- you can’t select a room online, or even see your room number
- there is no ‘mobile key’ facility
The ONLY thing that happens with online check-in is that a pre-authorisation is taken from your credit card for the stay. This allows your key to be made up and left in an envelope at the front desk.
Here’s the problem.
I arrived at the desk, was asked if I had done online check-in, and said yes. A box was opened and an envelope pulled out with my name on. That was it.
The clerk had no idea I was in a top suite and no idea I had lounge access, so no additional help or advice was provided. I was given the envelope and pointed towards the lifts. End of discussion.
What was inside the envelope? Just my key. No welcome letter, nothing explaining where the lounge was or what time it opened, no information on the bars and restaurants …. nothing.
I’d say it was the sort of welcome you’d expect at a Holiday Inn Express, except that even there I’d expect a bit more communication. So, basically, a bad start.
The hotel has 605 rooms spread across six wings with a central spine, in a HHH formation. Despite the hotel being literally a few metres from the bottom of the runway, only a handful of room at the front of the first wings (rooms starting with a 6) would get any aircraft views. Aircraft views from the first few wings (1, 2, 3 and possibly 4, 5) are presumably obscured by the terminal.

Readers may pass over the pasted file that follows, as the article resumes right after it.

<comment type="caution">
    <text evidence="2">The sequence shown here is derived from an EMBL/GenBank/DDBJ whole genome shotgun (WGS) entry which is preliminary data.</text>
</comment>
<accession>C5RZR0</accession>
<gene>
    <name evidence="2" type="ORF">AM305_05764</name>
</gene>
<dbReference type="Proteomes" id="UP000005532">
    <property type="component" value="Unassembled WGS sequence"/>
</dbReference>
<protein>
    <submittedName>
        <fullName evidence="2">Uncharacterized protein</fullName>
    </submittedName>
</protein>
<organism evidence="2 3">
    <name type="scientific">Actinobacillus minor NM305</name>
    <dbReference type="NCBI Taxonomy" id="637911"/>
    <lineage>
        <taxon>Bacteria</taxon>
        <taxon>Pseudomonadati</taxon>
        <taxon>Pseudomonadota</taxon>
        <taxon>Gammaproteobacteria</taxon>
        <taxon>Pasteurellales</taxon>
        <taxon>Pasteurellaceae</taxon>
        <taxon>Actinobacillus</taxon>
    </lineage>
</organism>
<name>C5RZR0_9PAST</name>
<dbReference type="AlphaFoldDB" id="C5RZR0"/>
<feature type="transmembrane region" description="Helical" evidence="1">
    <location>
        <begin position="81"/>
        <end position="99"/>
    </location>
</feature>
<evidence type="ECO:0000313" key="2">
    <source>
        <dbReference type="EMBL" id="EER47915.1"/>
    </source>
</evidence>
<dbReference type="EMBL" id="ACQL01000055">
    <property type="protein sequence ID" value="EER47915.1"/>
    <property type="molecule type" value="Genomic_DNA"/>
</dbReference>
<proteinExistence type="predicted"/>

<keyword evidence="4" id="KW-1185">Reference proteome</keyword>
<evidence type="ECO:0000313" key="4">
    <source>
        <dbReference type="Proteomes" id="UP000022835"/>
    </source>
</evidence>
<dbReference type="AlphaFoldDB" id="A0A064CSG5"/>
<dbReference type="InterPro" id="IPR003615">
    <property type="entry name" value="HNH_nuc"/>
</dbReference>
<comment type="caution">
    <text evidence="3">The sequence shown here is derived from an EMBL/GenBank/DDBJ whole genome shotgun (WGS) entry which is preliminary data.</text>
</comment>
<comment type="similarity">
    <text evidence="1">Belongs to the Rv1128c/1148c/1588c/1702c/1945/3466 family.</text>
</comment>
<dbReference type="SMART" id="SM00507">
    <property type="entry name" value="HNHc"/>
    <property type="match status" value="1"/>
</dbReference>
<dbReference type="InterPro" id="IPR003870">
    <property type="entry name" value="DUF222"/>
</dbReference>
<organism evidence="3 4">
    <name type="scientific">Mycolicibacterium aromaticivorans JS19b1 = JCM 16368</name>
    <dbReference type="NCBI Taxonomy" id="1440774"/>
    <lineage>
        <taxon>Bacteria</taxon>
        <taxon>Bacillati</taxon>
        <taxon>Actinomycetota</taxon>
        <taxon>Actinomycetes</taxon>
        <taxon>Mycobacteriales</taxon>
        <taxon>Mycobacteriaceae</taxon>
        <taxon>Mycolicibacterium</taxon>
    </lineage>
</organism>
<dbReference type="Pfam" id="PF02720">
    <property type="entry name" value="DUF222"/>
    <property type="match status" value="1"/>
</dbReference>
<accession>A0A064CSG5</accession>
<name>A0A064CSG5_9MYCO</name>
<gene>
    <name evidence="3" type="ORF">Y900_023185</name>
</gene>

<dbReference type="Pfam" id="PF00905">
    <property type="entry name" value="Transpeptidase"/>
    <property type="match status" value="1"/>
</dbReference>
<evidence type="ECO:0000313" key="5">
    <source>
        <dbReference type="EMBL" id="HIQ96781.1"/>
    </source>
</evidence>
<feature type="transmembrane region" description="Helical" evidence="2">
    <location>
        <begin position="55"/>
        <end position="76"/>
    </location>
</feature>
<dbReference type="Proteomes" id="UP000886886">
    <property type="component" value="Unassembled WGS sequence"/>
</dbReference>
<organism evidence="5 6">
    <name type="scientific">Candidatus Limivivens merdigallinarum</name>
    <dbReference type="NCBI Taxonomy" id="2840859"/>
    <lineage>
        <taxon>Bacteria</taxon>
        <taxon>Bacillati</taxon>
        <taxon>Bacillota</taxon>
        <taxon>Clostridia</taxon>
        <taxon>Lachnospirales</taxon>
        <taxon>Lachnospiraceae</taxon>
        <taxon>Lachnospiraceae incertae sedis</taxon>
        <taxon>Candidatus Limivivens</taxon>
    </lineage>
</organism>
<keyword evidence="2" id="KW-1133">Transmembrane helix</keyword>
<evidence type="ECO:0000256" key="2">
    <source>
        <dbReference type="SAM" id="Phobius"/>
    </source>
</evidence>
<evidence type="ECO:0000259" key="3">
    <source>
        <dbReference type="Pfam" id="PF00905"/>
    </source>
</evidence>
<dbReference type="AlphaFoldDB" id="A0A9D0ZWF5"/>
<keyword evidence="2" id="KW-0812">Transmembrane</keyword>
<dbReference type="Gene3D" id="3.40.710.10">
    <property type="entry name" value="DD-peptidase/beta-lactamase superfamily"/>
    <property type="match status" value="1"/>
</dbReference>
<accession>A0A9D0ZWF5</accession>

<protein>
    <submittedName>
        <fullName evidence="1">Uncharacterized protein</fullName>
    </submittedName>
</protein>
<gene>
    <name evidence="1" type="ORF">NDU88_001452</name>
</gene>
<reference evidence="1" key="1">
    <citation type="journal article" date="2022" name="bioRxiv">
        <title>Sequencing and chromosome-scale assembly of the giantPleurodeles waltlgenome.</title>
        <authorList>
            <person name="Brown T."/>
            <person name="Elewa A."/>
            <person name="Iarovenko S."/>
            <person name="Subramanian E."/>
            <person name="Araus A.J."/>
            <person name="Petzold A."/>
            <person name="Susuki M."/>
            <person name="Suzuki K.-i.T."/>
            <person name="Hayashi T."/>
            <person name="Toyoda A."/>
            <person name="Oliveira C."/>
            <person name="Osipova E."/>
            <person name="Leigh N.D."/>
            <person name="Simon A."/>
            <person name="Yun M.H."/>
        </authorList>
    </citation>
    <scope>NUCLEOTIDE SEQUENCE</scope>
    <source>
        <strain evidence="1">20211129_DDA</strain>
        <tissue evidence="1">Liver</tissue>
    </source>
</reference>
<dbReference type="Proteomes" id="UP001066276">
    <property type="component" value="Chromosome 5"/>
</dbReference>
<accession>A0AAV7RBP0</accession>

If you want to look at aircraft from your room, stay at a hotel on Bath Road – you’ll pay at least 50% less too.
My suite at Sofitel London Heathrow
I’d used a Suite Night Upgrade certificate to guarantee a Premium Suite. You receive two of these when you earn Platinum status in Accor Live Limitless, with additional vouchers issued based on how much you spend throughout the year.
Whilst I had a suite, it was basically two rooms merged together. The bedroom area of the suite is virtually identical to a standard bedroom, judging from rooms I peaked into which were being cleaned. The only thing you won’t get is the sitting area.
Let’s start with the bedroom:
As you can see, the rooms are a good size with a very large, but slightly slopey, bed. Note that the bed has a throw on it, a feature which the Crowne Plaza at Terminal 4 (which has the same owners, Arora) has abandoned.
There is a lot of wood used which dates the room. The wood continues with the desk and unit: